Namibia: Dafonsech Sent North to Tackle 'Fake Churches'

10 February 2022

POLICE inspector general Sebastian Ndeitunga, who has confirmed that he will retire from the force in August, has sent police chief inspector Christina van Dunem Dafonsech to the Ohangwena region to meet with the pastors of 'fake' churches.

Ndeitunga this week said he dispatched Dafonsech, who heads the Khomas region's community policing department, to the region over the weekend.

Dafonsech is known for arresting self-proclaimed traditional doctors and prophets in Windhoek's informal settlements.

Ndeitunga said she would assist members of the community to deal with the said churches.

Some families are divided due to "these fake churches" which are "demon possessed", he said.

He said the problems caused by the churches are not restricted to members of the public only, but extend to police officers.

Ndeitunga said he has received reports of officers attending fake churches, and then accusing their colleagues of being witches.

According to the inspector general, some police officers bring small bottles of 'anointing water' to work and spray it everywhere.

"These things should never happen on government property," he said.

He said the involved churches are spreading hate and division.

"They bring suspicion to whoever is next to you, and this lowers the productivity of police officers. They spend their salaries on those fake churches," he said.

Ndeitunga said there is a lack of proper legislation to regulate and sanction churches.

Addressing police officers at Eenhana this past weekend, Ndeitunga accused them at the town of failing to perform their duties.

"Dockets are missing, there are no inspections, vehicles are dirty and driven all over, and there is no control. Why? Because commanders have become bishops and pastors," Ndeitunga said.

He encouraged the police's intelligence unit to identify police officers who attend certain churches, and threatened to dismiss them.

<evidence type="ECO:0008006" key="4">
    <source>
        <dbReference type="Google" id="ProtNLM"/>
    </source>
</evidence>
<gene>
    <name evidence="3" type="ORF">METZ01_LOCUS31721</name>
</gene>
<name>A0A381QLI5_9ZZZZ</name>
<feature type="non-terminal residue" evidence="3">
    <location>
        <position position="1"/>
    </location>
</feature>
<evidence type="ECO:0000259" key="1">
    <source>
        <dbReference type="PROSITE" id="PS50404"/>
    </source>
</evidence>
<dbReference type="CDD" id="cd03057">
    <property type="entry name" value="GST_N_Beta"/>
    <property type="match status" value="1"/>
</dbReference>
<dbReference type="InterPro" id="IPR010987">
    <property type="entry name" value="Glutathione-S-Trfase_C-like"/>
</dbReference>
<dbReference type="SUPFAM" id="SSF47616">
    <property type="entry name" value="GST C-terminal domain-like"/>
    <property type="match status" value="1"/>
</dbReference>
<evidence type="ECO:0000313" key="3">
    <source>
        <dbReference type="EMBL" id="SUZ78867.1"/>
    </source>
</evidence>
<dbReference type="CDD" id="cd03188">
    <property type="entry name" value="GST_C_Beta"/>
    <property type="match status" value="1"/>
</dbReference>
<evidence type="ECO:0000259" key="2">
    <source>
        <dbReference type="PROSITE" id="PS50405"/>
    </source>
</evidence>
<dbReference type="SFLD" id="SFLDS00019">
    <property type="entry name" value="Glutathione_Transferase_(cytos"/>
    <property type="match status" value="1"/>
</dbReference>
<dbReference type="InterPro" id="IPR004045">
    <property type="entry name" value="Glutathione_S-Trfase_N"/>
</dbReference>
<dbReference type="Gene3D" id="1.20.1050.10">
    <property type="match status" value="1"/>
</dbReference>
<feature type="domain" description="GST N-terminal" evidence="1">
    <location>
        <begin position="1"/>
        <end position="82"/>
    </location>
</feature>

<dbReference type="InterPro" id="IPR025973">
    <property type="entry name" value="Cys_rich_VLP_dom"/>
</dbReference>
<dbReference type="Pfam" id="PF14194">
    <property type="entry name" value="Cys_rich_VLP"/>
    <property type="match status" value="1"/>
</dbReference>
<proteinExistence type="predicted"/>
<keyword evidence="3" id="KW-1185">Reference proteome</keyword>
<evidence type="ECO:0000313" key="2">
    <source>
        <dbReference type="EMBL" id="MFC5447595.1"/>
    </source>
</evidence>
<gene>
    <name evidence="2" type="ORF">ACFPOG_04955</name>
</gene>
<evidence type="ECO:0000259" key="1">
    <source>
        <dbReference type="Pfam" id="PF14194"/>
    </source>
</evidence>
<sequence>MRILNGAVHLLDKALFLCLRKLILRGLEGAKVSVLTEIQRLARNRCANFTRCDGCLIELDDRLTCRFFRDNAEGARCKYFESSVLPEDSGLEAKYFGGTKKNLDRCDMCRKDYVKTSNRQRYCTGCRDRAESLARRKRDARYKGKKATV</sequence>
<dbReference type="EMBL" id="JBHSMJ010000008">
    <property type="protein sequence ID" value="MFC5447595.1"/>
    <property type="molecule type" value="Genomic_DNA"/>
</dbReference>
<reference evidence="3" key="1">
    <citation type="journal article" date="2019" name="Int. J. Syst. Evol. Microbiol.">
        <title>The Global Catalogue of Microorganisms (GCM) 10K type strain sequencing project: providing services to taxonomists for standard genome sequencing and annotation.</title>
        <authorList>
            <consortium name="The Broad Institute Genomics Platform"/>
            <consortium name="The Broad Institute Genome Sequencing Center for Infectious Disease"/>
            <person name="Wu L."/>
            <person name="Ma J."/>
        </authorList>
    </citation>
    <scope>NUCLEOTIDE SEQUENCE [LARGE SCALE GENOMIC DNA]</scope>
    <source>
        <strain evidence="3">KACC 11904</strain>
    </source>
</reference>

Ludwig Beukes, the general secretary of the Council of Churches in Namibia, says: "In terms of fake churches and fake prophets, the reality is true, because we always have complaints about them. The Bible says you will know a tree by its fruits. Now the fake churches and fake prophets . . . you will know them by their fruits."

He referred to self-proclaimed prophet Sebarius Muronga (25) who stands accused of impregnating and assaulting two of his church members.

The Mbunza Traditional Court in the Kavango East region has ordered the closure of Muronga's Grace Church.

He says the phenomenon of fake churches is calling on the country to come up with a framework for religious institutions to be regulated.

"This is actually becoming a concern. Although we have a Constitution which talks of freedom of religion and worship, I think we need to come up with guidelines or frameworks so that we could have moral control.

"A lot of these fake churches are people who are only accountable to themselves, and some of them only want to make money," he says.

He, however, admits that some churches are doing great work in communities.

Beukes urges individuals who are planning to join new churches to do their homework before joining any church.

Alpo Enkono, the general secretary of the Evangelical Lutheran Church in Namibia (Elcin), says Elcin cannot criticise its fellow churches, because all are permitted by the Constitution to operate.

"I think Ndeitunga should go to the president and ask him to amend the Constitution to allow churches perceived to be breaking the law to be dealt with. At the moment we don't have the authority to castigate our colleagues," he says.

Dafonsech was not available for comment at the time of going to print.


Meanwhile, after nearly 18 years at the helm of the Namibian Police, Ndeitunga on Tuesday at the opening of parliament said he would be retiring in August.

He was addressing a group of journalists outside the National Assembly.

"I have packed my bags and taken my suitcases to the north. I will miss a lot, because I receive calls on a daily basis from members of the public. If I don't receive a call from members of the public asking for advice or complaining, I feel bad.

"I even ask myself if my phone is on," he said in a video posted on the Eagle FM Facebook page.

Ndeitunga, who joined the police in 1990, rose up the ranks and was appointed by former president Hifikepunye Pohamba as inspector general of the Namibian Police in 2005.

At the time of his appointment, he was 43 years old.

He replaced the late Lucas Hangula, who at the time was appointed as director general of the Namibia Intelligence Service.

Ndeitunga is the longest-serving inspector general of the Namibian Police.

He has been credited with trying to transform the police service, but is known for controversial comments, such as saying in 2013 women found wearing short and revealing clothes would be arrested.

Ndeitunga yesterday preferred not to comment further on his retirement as he said he was not feeling well.

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